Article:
Threat modeling can occur during planning, design, or feature implementation phases. It is also frequently used for deployed applications. Below is a simplified approach to threat modeling that will get you on the right path by thinking about threats, how they can be realized, and how to best mitigate them.
Step 1: Identify security objectives
Understand security requirements and identify possible threats in business flows to achieve objectives. Consider if there are any specific compliance or security-related requirements that are a part of the business objectives. For example, during auditing, sensitive information (e.g. SSN number, age, etc.) should not be logged and the log file should only be accessible to a specific set of users.
Step 2: Identify assets and external dependencies
Unauthorized access to assets such as data, code, and system information is the primary reason why threats are realized. As a result, architects need to:
- identify a list of assets to be protected from potential attackers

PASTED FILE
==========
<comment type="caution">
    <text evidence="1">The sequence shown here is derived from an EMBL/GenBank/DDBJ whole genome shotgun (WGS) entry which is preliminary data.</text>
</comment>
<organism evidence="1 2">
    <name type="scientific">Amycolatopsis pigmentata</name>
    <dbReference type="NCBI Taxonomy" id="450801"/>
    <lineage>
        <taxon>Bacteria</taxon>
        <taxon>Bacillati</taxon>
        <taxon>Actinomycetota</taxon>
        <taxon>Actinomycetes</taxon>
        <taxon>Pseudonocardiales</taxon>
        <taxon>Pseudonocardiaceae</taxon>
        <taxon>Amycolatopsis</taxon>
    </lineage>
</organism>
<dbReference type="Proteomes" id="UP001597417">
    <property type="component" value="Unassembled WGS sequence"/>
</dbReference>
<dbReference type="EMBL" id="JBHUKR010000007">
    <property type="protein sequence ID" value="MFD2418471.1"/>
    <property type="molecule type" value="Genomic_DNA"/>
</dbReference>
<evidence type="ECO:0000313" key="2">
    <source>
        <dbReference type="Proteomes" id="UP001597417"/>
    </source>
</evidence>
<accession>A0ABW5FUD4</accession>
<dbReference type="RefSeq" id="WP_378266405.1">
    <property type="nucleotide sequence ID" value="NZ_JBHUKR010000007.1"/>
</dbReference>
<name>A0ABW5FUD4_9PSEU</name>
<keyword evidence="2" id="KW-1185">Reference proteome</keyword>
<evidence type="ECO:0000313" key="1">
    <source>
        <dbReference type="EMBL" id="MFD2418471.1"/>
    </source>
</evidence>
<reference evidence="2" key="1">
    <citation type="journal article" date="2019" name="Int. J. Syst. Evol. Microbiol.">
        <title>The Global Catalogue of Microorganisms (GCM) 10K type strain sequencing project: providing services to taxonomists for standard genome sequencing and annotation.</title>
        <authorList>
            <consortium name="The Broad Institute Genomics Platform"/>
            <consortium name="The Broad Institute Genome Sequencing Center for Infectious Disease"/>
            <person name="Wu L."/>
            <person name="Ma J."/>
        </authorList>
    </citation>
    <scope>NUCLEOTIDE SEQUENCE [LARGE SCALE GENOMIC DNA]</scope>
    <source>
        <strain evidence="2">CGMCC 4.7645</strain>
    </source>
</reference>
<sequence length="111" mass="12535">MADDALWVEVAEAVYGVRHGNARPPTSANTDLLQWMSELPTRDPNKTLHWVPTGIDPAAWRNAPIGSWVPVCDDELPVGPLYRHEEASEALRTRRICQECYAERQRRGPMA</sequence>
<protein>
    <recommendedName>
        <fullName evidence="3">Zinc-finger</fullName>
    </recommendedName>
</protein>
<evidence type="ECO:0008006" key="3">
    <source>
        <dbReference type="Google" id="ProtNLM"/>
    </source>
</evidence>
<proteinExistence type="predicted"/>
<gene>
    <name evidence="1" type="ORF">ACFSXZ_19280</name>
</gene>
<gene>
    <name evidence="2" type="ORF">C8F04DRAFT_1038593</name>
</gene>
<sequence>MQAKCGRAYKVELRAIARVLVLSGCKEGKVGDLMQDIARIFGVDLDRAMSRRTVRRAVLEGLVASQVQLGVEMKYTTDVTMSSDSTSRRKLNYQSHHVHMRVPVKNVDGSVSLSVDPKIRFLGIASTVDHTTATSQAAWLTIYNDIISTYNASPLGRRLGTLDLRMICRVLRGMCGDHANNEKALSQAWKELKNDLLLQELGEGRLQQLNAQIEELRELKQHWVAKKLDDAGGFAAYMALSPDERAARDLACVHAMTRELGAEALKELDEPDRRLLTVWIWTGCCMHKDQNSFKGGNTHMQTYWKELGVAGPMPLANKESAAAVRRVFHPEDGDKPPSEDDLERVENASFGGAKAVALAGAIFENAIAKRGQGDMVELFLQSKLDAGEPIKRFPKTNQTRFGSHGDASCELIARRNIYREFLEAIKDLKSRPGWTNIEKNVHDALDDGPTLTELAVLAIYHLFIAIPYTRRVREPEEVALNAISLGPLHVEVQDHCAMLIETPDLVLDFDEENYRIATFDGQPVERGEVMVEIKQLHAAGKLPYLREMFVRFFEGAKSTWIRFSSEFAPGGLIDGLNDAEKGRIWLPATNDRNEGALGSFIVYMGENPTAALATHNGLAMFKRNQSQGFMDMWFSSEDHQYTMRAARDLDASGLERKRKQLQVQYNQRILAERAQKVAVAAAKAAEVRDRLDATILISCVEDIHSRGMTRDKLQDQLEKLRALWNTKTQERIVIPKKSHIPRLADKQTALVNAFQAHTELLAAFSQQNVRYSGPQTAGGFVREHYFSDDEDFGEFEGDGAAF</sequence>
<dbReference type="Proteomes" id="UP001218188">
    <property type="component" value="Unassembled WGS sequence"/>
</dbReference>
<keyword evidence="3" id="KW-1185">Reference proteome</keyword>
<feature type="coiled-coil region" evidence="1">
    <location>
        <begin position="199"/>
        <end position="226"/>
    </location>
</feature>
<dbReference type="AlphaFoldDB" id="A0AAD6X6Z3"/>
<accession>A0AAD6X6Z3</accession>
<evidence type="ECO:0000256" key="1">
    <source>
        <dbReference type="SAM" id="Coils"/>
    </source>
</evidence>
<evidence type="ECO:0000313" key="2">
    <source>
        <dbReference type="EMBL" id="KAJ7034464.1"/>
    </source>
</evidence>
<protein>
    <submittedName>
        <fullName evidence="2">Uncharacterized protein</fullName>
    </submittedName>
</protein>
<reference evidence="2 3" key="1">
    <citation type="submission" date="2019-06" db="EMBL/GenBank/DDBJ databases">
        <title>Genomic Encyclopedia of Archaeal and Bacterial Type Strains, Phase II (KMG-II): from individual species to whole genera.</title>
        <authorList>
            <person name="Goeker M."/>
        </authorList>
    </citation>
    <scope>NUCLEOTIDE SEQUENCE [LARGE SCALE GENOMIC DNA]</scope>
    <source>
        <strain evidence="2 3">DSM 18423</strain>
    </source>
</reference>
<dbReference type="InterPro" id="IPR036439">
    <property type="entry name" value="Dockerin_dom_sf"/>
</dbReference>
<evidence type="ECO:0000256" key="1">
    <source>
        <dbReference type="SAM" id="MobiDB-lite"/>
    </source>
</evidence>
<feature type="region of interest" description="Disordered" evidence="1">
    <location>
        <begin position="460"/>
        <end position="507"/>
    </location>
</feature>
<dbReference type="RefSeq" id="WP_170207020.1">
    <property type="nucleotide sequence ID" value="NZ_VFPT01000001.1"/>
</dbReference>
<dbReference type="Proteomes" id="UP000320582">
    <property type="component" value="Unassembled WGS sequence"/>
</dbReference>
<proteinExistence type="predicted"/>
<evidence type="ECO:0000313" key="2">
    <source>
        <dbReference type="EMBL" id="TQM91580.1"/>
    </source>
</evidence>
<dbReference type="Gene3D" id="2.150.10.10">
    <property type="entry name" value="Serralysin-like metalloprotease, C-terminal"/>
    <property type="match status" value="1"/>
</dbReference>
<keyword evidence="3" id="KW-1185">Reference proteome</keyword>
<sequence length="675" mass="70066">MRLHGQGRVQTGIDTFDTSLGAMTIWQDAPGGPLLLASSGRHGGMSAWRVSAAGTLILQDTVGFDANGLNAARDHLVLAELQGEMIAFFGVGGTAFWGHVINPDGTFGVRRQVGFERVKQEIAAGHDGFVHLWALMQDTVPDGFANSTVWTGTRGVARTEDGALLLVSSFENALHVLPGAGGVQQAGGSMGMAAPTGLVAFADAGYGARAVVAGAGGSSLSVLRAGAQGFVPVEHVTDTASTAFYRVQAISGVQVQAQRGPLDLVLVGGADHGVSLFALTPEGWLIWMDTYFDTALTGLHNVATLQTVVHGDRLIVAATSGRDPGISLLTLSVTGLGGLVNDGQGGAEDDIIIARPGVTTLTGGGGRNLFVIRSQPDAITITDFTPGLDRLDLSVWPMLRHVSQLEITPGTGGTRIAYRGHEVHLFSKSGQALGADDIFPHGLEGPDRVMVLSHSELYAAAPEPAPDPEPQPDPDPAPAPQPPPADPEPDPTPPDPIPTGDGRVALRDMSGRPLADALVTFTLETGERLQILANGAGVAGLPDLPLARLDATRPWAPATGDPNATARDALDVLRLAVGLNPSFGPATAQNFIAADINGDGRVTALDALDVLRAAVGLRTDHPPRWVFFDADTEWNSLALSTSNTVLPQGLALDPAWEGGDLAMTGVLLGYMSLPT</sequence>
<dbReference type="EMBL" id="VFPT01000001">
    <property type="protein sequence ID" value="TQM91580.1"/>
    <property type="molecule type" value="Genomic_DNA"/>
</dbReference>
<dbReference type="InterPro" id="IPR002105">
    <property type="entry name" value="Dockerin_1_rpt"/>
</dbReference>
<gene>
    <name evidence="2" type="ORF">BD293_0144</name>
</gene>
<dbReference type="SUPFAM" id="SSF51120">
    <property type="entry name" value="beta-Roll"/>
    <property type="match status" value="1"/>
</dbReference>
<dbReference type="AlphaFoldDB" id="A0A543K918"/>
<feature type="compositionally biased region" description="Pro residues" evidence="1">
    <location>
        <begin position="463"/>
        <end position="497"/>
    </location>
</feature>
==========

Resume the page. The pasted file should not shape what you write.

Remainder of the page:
- identify external dependencies that may pose a threat to the system, e.g., 3rd-party libraries
- consider how the application will be accessed on the production environment or the web server
- consider how database communication will take place on a private or public network.
Step 3: Identify trust zones
Architects must identify a trust zone and corresponding entry-exit points. This information should be documented and used to develop data flow diagrams with privilege boundaries. This helps define the approach to user authentication, input data validation, and error handling. An example is an e-commerce website where the order processing system can be identified as a trust zone that will need a price validation check against the ordered item ID.